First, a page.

Thursday, May 17, 2007

Goodbye Grif's Gardenia

I’ve made all sorts of stupid plant choices in the name of scent. I’ve bought and tried to coddle along demanding or marginally hardy species in the hopes of a singularly fragrant bloom. I think I should no longer visit the Fragrant Plants forum on Garden Web because it just sends me into another tailspin of wasted money, time, and effort. Garden catalogs are no better. For instance, I totally fell for Park’s Seed’s promise of a gardenia hardy to zone 6. Ha!

I purchased and planted two Gardenia augusta Grif’s Select in Fall of ’05. I dug a large hole for each plant and backfilled it with heavily amended soil, hoping that I had provided adequate drainage. The following spring, after a lengthy wait for signs of life, I yanked them from the ground and abandoned the plants in a corner. I later discovered that one of the gardenias had indeed survived, but just barely. I kept it watered over the summer and then planted it in a different spot in Fall of ’06. This spring, it was yanked again. Now, it is really dead.

I can’t say for sure whether it was our nasty clay soil (gardenias abhor clay) or the zone 6 winters that killed the gardenias. Global warming may make outdoor gardenias in Cincinnati a true possibility in the next few years, but I think I’ll just stick with the hothouse variety, kept in the sunroom during the winter and on the deck in the summer, for now. Upon reflection, I guess I haven’t learned much of a lesson at all. I still go through an extraordinary amount of effort for a novel scent.

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6 Comments:

Blogger Kate said...

I'm right with you on this one ... tempted to try plants that are really not meant to grow here ... but, but, I want one, I want to walk out in the morning and be greeted by scents of all manner.

Those garden catalogues are my downfall...

I'll mourn your Grif's Gardenia right alongside you!

11:59 AM  
Blogger Meg said...

I here in Florida and we lost one of our two gardenias, and the other nearly died. I'm not sure why... maybe too much sun? Too much heat? I don't know. I replanted the other one 5 feet away in a shadier spot and it's recovering.

3:24 PM  
Blogger fquinn said...

No wonder you got duped by the Gardenia....
http://www.virtualplanttags.com/vpt.asp?pID=34133&co=410087&cID=671&pr=1
This web page says Grif's Select is hardy to zone 5. Like most people, I like to think it will be different for me....I'll get that out of zone plant to survive....if by nothing else, my sheer willpower to will it to happen.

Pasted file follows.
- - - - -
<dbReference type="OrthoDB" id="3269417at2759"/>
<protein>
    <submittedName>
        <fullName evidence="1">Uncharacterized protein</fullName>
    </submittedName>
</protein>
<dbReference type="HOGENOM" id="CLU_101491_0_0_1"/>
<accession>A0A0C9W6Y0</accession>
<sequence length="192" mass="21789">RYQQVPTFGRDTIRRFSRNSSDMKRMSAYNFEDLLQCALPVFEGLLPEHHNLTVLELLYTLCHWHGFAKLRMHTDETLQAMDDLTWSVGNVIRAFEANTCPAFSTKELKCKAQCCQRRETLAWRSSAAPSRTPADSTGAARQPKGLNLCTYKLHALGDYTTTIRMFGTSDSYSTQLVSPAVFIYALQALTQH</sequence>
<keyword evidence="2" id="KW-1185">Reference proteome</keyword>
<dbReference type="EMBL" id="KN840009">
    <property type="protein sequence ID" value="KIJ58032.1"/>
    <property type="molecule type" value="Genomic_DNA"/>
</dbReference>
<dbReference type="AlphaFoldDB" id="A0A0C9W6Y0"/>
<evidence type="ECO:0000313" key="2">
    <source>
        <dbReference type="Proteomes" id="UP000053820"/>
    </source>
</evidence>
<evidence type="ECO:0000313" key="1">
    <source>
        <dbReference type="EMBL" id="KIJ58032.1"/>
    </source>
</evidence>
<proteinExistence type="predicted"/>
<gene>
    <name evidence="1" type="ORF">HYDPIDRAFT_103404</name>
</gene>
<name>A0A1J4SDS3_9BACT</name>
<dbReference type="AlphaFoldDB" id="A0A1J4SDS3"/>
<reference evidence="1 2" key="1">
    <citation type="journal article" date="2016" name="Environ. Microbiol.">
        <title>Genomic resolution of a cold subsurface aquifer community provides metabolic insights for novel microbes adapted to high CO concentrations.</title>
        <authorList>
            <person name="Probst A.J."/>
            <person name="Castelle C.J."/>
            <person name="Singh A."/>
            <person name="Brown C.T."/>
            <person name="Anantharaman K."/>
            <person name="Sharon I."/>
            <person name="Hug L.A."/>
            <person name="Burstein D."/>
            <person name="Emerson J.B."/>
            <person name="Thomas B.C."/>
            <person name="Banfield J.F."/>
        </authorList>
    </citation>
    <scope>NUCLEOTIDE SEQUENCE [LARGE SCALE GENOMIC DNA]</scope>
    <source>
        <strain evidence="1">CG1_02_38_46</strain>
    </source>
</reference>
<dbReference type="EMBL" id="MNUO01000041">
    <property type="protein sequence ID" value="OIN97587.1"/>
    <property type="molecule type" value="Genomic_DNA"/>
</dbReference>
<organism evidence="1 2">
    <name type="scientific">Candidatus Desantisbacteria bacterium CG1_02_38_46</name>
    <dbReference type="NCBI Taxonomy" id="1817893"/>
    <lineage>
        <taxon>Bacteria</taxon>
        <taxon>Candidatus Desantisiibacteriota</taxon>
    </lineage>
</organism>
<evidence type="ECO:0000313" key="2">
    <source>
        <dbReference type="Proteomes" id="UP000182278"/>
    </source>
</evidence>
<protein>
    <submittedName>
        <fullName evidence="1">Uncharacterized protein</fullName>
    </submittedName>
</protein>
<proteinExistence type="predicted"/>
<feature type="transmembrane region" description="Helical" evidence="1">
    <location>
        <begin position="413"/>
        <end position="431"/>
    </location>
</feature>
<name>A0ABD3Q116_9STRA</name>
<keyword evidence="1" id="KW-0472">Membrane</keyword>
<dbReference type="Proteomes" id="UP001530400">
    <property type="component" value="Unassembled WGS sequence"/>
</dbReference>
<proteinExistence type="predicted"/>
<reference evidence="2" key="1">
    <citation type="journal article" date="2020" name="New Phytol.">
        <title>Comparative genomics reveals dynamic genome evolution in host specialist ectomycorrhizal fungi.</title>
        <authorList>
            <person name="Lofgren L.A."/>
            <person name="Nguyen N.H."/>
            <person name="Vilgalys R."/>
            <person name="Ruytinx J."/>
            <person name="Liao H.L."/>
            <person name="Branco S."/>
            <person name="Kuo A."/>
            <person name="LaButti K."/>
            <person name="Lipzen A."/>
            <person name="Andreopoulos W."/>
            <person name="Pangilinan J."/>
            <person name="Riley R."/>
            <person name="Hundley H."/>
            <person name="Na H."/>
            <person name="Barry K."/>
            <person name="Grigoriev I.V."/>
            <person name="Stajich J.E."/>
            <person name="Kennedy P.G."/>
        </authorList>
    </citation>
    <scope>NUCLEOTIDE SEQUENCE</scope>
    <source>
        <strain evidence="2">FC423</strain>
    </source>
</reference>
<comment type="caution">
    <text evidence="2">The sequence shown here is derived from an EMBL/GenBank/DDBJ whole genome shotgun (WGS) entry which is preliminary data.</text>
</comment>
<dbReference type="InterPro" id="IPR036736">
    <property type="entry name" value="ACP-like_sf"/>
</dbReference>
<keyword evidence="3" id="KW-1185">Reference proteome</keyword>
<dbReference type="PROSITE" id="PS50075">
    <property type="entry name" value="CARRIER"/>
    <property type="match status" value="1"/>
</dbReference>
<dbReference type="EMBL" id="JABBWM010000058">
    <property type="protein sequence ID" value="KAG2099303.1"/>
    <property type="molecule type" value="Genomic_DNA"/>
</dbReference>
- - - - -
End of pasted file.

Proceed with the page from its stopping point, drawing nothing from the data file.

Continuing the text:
6:34 AM  
Blogger "Buddy" said...

Regarding your bad luck with your Gardenia's....

I had two gardenia's (August Beauty's) that were on life support. Actually....I think one of them was really "flatlined." In HORRIBLE SHAPE. Almost no leaves, skinny, almost dead.

Then....I discovered coffee grinds. Last year the plants were in the OR (operating room). This year....they were green, lush, and I probably got about 40 blooms per plant. And they grew A LOT. They are beutiful plants now.

Plants like Gardenia's and Azalya's like acidic soil. So....once a month.....I spread coffee grounds from my morning coffee onto the base of ONE of the plants. I have 6 total plants (2 gardenia's and 4 azalya's).....so one week a month is all that is needed (with one day to spare).

Again, just take the coffee grounds and spread them near the base of each plant.

My azalya's were in horrible shape as well (clay soil). They were BEAUTIFUL this year in their first blooming.......and they will likely be beautiful in the early fall when they bloom again.

1:00 PM  
Anonymous Anonymous said...

My advice to you all living in cold climates is to grow your Gardenia plants in pots... move them inside to shelter from the cold in winter and take them back outside in spring and summer... this is what I do and I always have masses of gorgeous blooms every summer on my Gardenia plants :)

5:26 PM  
Blogger Adi said...

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8:22 AM  

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